The "Bionic Six" comic and animated television series revolved around a family who collaborated with a researcher to utilize the attributes of nature to combat those intent on destroying it. The "Bionic Six" acquired their power and speed through bionics. They knew how to take advantage of the physical forces of nature and were already advancing into the fields of marine biology and microbiology research. Today, bionics is a well-respected field of research that has little to do with children's entertainment. Bionics occupies itself with nature's "inventions" and works closely with the fields of marine biology and microbiology to transfer their attributes to the human culture. Bionics has already proved its worth in the fields of materials research and nano technology. Bionics and microbiology have also made progress in areas such as energy production and storage.

Marine biology and microbiology - two close partners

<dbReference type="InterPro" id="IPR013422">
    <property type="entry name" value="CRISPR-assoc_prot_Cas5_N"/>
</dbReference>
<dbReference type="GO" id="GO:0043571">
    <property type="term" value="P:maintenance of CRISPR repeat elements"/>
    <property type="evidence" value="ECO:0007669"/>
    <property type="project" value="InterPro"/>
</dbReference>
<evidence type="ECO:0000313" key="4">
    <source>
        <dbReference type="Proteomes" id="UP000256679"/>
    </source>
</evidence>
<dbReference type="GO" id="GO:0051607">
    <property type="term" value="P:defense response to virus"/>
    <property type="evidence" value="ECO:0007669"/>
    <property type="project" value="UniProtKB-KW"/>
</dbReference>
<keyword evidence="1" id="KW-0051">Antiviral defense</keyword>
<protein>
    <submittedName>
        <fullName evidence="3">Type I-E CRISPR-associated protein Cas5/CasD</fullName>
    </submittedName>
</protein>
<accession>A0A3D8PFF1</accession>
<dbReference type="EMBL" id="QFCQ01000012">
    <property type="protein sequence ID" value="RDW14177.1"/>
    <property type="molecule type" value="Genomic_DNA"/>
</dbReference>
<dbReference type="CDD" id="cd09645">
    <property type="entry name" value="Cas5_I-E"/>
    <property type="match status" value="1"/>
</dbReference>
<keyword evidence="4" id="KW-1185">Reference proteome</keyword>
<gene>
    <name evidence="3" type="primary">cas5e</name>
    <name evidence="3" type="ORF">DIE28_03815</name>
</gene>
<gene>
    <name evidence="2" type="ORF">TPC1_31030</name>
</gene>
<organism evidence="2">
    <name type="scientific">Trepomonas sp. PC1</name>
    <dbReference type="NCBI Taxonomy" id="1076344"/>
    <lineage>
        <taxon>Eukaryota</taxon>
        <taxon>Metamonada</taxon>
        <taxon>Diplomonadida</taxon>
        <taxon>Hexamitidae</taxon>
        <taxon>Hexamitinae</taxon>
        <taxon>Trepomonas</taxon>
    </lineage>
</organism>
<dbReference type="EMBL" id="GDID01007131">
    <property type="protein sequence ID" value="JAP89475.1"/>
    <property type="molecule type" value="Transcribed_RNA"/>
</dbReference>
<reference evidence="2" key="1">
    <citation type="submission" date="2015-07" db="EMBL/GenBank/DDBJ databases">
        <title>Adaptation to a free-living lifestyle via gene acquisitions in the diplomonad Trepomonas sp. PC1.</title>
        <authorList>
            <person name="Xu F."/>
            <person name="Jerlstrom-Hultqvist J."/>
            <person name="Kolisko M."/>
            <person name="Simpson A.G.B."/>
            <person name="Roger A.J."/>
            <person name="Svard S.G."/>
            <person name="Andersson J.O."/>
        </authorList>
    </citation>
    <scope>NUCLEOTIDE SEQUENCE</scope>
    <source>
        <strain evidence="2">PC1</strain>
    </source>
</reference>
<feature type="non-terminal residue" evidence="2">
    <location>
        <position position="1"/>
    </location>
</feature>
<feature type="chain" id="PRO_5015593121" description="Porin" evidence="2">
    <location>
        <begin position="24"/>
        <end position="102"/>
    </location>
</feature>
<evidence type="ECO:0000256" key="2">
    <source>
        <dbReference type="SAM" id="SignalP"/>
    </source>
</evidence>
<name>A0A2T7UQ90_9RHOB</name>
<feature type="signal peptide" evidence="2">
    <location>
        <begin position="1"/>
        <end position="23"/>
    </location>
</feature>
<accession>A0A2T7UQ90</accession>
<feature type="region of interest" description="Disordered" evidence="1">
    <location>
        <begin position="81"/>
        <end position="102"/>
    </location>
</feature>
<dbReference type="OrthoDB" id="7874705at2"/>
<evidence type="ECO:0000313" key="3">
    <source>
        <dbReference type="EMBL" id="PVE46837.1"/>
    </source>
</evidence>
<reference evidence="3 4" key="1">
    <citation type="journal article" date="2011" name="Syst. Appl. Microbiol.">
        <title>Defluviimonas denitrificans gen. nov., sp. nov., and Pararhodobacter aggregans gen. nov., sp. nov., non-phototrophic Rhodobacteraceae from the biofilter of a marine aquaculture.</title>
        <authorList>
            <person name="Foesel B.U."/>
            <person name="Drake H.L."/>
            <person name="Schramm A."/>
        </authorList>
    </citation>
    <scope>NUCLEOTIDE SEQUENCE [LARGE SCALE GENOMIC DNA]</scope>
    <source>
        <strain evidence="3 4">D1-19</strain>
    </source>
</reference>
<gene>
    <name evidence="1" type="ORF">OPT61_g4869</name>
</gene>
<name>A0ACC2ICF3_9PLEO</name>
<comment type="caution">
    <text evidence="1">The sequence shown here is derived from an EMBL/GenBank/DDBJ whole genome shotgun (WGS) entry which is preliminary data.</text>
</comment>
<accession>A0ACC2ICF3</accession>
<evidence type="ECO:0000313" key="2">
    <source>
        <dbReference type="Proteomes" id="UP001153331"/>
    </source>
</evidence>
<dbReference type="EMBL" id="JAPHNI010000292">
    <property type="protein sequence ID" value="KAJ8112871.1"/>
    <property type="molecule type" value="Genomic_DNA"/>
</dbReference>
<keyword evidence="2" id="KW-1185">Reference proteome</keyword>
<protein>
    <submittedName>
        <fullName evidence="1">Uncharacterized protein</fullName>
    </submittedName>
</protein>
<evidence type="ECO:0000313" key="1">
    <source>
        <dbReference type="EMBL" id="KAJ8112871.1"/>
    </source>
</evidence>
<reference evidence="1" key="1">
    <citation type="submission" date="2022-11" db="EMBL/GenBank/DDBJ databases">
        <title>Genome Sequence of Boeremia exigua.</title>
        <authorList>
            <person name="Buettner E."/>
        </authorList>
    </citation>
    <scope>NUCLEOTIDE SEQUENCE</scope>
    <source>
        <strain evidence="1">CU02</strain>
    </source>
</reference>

Marine biology has enjoyed new impetus over the past several years. Although researchers have long been occupied with both fields, marine biology and microbiology were thrust into the public spotlight no later than with the publication of "The Swarm", a novel by German author Frank Schätzing. Over the last year, marine biology and microbiology reports revealed that although scientists have unearthed a wealth of new discoveries in marine biology and microbiology, there remain thousands of undiscovered animal species in both areas. Microbiology is actually a vital part of marine biology since the ocean depths contain not only large animals, but also organisms that cannot be seen with the naked eye. And this is where microbiology comes into play. Marine biology and microbiology are engaged in examining the effects of currents, depths and temperatures on the development and propagation of organisms and animals. For this reason, marine biology and microbiology researchers are working to discover new animal species and organisms, all the while further expanding the depths of geography and science. When marine biology and microbiology come together with bionics, this can result in unimagined discoveries and thus the development of new methods that humans can implement for their own benefit and for the protection of the environment. The latest achievements in the fields of bionics, marine biology and microbiology can be found in innovations-report.